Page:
Emotional Overload: 3 Steps To Fewer Tantrums, Greater Connections & More Cooperation
How To Reduce Tantrums, Form Lasting Connections, And Increase Cooperation In Your Home
Hey, my name is Rachel, and I have 5 kids 7 years old and under. Though some days threaten to overtake my sanity and there are constant demands on me as a mother, I've figured out how to support my children emotionally while still expecting obedience.
"You provide us mothers, even if we have worldly knowledge, with practical LOVING advice and a judgment free environment to grow and learn together."
To fill that gap, I've created a class called Emotional Overload.
- Understand why your children seem to Overreactor have Exaggerated Emotionsthat are hard to calm.
- Learn what type of response your children need from you when they are struggling (hint: you don't have to be an emotionless robot)
- Grasp the importance of connection both you and your child needs without falling preyto the "Connection Is Everything" trap that leaves you with disobedient and self-directed kids.
- And more...
"What do I do when my daughter doesn’t respect the word ‘no’ and thinks she’s the boss of the household?"
"When are tantrums disobedience and when are they just the overflow of emotions? Do I ever give in to any request in the midst of a tantrum?"
If emotions are high at your house and you're always bouncing back and forth between being too harsh then feeling guilty then being too lenient... and continuing the cycle...
- Learn the concept of the Emotional Basement and how it applies to your child (and the whole family)
- See how emotional coaching plays out in real world examples
- Be released from the idea that you are supposed to make sure your children are always happy
- And more...
And As A BONUS...
Bonus Video #1 Answers The Following:
- (0:01) What do I do when my options or choices are always met with resistance from my kids all day?
- (2:10) My child will go from zero to fit in no time and nothing helps calm her down. How can I teach her how to calm down?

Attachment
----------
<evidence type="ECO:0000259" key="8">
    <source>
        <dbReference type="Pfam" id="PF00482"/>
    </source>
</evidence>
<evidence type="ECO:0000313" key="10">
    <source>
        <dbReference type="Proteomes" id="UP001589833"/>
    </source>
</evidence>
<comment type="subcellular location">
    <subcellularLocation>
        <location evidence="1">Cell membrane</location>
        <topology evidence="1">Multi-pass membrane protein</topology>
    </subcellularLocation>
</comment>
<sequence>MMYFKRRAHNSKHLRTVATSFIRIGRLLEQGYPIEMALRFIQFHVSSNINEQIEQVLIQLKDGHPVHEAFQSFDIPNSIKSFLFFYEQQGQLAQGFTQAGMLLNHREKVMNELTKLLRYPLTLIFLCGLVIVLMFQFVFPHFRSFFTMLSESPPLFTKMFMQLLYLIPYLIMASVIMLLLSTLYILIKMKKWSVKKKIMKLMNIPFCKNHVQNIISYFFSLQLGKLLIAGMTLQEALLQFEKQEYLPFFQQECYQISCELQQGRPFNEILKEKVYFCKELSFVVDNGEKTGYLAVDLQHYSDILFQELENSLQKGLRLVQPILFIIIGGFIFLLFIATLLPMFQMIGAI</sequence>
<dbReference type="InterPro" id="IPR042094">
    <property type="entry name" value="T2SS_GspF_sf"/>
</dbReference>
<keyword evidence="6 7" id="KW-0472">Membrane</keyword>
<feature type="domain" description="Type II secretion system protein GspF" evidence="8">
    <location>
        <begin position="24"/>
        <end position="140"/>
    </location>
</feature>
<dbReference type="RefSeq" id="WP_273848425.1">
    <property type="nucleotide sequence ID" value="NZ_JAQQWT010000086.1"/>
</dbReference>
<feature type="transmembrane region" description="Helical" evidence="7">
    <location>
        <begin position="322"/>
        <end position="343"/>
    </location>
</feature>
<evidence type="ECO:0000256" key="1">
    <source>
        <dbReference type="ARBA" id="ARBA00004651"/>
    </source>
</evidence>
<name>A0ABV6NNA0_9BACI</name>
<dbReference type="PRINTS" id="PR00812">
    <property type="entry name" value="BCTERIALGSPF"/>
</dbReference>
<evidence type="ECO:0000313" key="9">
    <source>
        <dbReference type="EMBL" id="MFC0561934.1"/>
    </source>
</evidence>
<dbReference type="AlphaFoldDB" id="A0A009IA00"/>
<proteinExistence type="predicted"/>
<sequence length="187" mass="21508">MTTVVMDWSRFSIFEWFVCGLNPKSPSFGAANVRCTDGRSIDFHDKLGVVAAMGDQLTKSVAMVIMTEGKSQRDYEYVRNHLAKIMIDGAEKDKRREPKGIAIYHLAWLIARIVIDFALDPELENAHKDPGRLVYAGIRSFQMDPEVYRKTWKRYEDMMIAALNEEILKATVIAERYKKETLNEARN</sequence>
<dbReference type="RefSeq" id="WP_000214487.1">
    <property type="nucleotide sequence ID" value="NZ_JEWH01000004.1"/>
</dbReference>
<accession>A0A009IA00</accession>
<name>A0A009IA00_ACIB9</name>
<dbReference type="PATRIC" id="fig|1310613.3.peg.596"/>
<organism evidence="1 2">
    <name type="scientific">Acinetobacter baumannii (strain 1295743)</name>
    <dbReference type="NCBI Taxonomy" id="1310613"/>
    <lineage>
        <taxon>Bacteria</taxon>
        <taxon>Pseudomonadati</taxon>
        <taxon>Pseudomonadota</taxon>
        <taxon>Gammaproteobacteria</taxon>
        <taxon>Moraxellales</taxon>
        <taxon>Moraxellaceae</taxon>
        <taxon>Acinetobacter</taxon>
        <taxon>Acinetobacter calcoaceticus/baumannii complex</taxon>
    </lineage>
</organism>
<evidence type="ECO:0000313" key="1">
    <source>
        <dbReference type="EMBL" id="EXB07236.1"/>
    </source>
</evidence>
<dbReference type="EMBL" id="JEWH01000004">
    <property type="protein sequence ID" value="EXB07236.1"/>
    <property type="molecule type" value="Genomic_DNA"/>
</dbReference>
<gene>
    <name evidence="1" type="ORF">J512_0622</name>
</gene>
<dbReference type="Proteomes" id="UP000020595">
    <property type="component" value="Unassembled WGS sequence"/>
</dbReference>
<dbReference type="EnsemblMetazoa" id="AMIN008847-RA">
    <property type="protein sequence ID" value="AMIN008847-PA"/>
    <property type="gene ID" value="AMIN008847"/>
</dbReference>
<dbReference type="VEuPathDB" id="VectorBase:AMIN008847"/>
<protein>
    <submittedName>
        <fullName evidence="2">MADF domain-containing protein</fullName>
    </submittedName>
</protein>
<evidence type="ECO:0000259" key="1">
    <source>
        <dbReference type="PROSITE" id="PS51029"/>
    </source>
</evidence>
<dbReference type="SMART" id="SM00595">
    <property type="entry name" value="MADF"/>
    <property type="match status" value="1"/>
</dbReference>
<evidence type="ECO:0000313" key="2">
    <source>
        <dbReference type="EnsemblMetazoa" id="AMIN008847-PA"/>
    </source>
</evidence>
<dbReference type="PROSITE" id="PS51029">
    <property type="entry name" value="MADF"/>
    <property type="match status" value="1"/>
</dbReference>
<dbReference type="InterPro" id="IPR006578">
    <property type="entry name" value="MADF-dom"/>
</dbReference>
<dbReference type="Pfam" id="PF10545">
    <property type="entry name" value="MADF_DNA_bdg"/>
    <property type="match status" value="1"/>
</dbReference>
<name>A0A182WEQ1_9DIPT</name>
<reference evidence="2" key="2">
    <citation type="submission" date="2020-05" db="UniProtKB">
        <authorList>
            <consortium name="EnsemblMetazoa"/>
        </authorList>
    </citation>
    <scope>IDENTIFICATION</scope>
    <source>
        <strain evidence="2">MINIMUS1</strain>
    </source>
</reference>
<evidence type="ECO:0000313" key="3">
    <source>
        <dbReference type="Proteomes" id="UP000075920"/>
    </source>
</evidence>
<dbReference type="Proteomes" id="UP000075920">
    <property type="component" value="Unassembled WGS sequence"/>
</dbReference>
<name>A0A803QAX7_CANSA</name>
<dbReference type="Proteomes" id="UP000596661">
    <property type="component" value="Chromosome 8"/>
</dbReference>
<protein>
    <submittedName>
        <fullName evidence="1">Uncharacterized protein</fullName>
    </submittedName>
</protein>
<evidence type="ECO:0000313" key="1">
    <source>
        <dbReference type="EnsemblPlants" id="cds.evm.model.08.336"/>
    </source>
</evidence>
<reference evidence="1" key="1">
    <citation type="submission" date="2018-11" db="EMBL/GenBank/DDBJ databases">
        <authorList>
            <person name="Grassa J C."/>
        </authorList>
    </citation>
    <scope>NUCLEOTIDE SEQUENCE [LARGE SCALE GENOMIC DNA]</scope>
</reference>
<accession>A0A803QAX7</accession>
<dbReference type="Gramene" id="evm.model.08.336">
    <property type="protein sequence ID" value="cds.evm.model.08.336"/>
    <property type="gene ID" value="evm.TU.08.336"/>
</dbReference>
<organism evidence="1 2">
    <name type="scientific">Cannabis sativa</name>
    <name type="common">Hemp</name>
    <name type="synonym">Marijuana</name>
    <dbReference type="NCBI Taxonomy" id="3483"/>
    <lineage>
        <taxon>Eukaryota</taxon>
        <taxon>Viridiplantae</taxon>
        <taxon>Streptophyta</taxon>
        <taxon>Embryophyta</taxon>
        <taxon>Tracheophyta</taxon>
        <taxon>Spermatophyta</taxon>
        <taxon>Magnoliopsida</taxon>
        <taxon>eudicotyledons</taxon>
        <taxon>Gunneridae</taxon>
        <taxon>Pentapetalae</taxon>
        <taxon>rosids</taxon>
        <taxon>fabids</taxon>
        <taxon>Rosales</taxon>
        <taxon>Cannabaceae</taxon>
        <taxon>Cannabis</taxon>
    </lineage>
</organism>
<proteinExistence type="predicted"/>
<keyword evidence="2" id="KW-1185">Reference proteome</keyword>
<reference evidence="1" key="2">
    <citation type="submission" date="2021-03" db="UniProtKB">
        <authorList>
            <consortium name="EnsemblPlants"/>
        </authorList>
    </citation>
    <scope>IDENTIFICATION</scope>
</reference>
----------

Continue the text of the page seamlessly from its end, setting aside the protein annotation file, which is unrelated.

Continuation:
- (16:02) 3 year old always says “I can’t” when I ask him to do things. He doesn’t want try new things, and always says “he can’t.”
- (23:25) Child always wants “to do it by himself” for everything, doesn’t want anyone to help him or show him the right way. He’ll scream and not want help.
- (30:57) How do you respond when your child hits you during a tantrum?
If those topics don't seem to resonate, find out what I say about the following questions in Bonus Video #2:
- (00:15) Constant meltdowns when my child needs to share, what do I do?
- (14:14) How do you deal with biting?
- (17:00) Extreme behavior when disappointed, she can’t differentiate between big and small problems, how do I deal?
- (19:50) How do I teach my child to handle anger?
- (22:10) When one of my kids melts down or has a tantrum the other one does too, how do you keep one calm when the other child is having a meltdown?
And then in Bonus Video #3 I go into these questions:
- (00:04) Our 3 year old really struggles with transition, she makes a huge fuss and talks back a lot, what should I do?
- (03:32) Every time I don’t give my kids exactly what they want they have a meltdown!
- (05:23) How do you start having firm boundaries with your 3 year old after you haven’t really had any his whole life?
- (07:29) Is it better to give your toddler’s alone time, to soothe them, or to let their tantrums pass when they are having a tantrum?
- (17:00) It’s hard to think of consequences to give kids that relate to behavior, how do I do this?